Allowing more tags sometimes encourages people to try to apply as many tags as they can think of,
which ends up generating noise rather than useful information.

Especially if we don’t have an enforced order.
Having to sift through a sea of noise to spot the important tags is never a good thing.

If you keep a reasonable limit on the number of tags then people will think more carefully about which tags they use, and thus the tags are more likely to be useful.

That’s the theory at least. We won’t really know anything until the system has been running for a while.

Ultimately it’s easier to add than to remove,
so I think it’s better to start restricted and then relax restrictions if it makes sense to do so,
than to have loose restrictions and then have to reign things in.

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Noise is something that’s difficult to separate from the useful information, I wouldn’t call it that. I also don’t think people will be aiming to fill the empty space with tags, it’s an extra work and people are lazy :slight_smile: And about the order – I don’t see a problem here either – it literally doesn’t affect searching or categorization or anything. The only thing it affects is the visual order when reading the tags, which isn’t something you do often – tags are for searching and categorization – once the entry has been found, you won’t be reading the tag list. Or am I missing something here?

In my experience people enjoy adding tags because they think:
“What tags can I add to make it more likely that people will click on my game?”.

Like how people used to abuse HTML keyword metadata to try to get themselves bumped up the search results list.

An early attempt at what they now call “Search engine optimisation”,
or “search scumming” as I’ve once heard it called.

Tags aren’t just metadata for searching, the tags are something people will read from time to time.
People will look at tags to find out which tags have been added to a topic and to look for invalid tags.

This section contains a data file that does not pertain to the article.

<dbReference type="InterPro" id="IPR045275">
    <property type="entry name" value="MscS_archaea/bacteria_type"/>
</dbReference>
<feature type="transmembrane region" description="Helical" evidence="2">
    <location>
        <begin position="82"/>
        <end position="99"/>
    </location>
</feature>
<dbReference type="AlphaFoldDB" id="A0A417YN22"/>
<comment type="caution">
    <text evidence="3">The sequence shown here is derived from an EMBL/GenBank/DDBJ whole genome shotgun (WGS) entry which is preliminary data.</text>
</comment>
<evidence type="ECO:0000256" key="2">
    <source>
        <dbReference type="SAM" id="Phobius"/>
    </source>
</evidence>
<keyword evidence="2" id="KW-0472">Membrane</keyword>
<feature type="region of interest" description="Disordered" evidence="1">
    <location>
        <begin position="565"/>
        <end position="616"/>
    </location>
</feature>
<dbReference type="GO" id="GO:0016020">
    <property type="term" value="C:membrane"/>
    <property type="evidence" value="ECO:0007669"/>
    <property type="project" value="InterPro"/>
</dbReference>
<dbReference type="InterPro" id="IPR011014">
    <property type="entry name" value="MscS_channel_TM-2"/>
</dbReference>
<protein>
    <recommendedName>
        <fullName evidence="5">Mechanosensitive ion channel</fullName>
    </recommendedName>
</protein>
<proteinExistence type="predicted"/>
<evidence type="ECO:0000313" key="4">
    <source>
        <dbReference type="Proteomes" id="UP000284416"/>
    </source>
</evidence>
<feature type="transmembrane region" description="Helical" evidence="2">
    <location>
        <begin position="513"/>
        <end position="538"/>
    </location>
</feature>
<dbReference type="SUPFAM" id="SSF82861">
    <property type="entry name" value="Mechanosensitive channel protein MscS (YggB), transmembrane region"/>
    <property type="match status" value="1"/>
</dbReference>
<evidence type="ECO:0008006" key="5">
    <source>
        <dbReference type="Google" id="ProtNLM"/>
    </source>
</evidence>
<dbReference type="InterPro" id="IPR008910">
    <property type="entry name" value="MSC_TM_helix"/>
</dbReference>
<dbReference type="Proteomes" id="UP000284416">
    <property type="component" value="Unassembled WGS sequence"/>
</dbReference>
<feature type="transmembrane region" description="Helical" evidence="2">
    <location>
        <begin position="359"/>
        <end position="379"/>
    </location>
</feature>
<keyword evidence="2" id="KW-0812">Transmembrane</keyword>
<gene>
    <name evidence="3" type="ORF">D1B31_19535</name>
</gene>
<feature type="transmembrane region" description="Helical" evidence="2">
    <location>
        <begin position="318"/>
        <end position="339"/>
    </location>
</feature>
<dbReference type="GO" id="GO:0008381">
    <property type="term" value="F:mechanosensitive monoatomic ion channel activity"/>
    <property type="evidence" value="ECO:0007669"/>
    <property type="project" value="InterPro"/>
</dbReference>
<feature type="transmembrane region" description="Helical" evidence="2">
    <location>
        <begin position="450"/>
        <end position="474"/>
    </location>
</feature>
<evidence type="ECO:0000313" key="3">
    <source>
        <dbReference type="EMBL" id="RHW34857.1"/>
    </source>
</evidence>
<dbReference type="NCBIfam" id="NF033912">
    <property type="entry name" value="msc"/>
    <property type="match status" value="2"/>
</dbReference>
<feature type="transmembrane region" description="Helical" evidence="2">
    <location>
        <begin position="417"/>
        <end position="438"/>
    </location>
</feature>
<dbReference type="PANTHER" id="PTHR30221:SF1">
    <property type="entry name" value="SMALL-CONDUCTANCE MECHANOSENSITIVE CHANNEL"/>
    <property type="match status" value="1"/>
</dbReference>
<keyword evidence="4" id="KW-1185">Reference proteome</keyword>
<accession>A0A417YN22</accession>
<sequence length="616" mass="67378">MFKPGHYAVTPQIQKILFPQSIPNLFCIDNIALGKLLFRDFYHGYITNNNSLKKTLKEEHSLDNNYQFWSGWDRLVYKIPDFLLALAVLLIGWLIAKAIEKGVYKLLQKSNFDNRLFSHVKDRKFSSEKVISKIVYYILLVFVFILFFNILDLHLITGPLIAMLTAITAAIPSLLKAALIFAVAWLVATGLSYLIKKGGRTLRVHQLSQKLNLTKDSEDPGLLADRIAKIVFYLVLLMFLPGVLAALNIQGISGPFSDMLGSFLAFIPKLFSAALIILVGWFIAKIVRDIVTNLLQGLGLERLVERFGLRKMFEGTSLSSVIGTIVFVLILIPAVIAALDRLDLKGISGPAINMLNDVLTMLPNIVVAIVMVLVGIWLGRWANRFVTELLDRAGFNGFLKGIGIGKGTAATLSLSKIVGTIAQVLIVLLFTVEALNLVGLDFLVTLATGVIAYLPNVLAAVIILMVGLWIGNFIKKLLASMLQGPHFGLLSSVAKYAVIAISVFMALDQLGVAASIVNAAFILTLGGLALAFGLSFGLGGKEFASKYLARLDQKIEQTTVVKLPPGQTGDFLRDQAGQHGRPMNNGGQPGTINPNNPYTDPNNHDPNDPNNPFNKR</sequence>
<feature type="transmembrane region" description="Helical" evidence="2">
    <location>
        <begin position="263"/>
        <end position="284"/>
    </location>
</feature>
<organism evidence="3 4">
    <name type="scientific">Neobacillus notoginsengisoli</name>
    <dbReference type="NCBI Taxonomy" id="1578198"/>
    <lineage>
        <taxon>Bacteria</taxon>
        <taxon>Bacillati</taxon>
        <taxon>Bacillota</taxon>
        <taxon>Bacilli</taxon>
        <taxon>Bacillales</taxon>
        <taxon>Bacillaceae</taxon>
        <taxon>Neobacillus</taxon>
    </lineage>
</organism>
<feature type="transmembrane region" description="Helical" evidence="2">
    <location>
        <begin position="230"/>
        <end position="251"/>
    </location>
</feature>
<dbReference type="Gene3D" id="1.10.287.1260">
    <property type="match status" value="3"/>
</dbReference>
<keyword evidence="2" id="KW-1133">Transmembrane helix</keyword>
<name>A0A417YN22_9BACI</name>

Searching for specific tags is only a broad-phase search.
Once that has narrowed down the list of candidates,
people will then look at the tag lists to look for interesting tags.

How are people supposed to discover tags if they don’t read the tag lists?

We can’t maintain a complete list of all possible genres,
or the non-standard tags that people might be creating.

To recap, the current points of contention are:

  • Should the ‘licence’ tag be mutually exclusive?
  • Should the ‘original system’ tag be mutually exclusive?
  • Should the ‘type’ tag be mutually exclusive?
    • I.e. can something really be both a tool and a game?
  • Do we need a port tag?
  • How should we handle multiplayer tags?
    • Should we have a family of N-player tags?
    • Should we just have singleplayer and multiplayer?
  • Should we have a hierachied tag system?
    • e.g. type:game and state:release rather than just game and release

If anybody who hasn’t chipped in yet has some opinions that they’d like to share, it would be greatly appreciated.

Currently I’m willing to allow licences to be non-mutually-exclusive,
but I don’t want to encourage dual licensing because I’d class it as bad practice.

Generally speaking I’m agre on keeping the tag count low. The final goal is to group easily for the web interface.

  • Mutual license.
  • Exclusive ‘original system’, at the end you start from one specific version the port.
  • Mutual type
  • No ‘port’ tag, if you compile the ‘original system’ that should be enough
  • Multiplayer only

Hope this can help to head towards a decision.

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When you say “mutual”, do you mean “mutually exclusive”?

So singleplayer and multiplayer tags only?

In case I’ve been throwing a term around that isn’t commonly understood:
Mutual exclusion essentially means “only one of these”.
For example, the values of a boolean (true or false) are mutually exclusive because something can’t simultaneously be both true and false.

It’s a term that comes up quite a lot in programming.



also in logic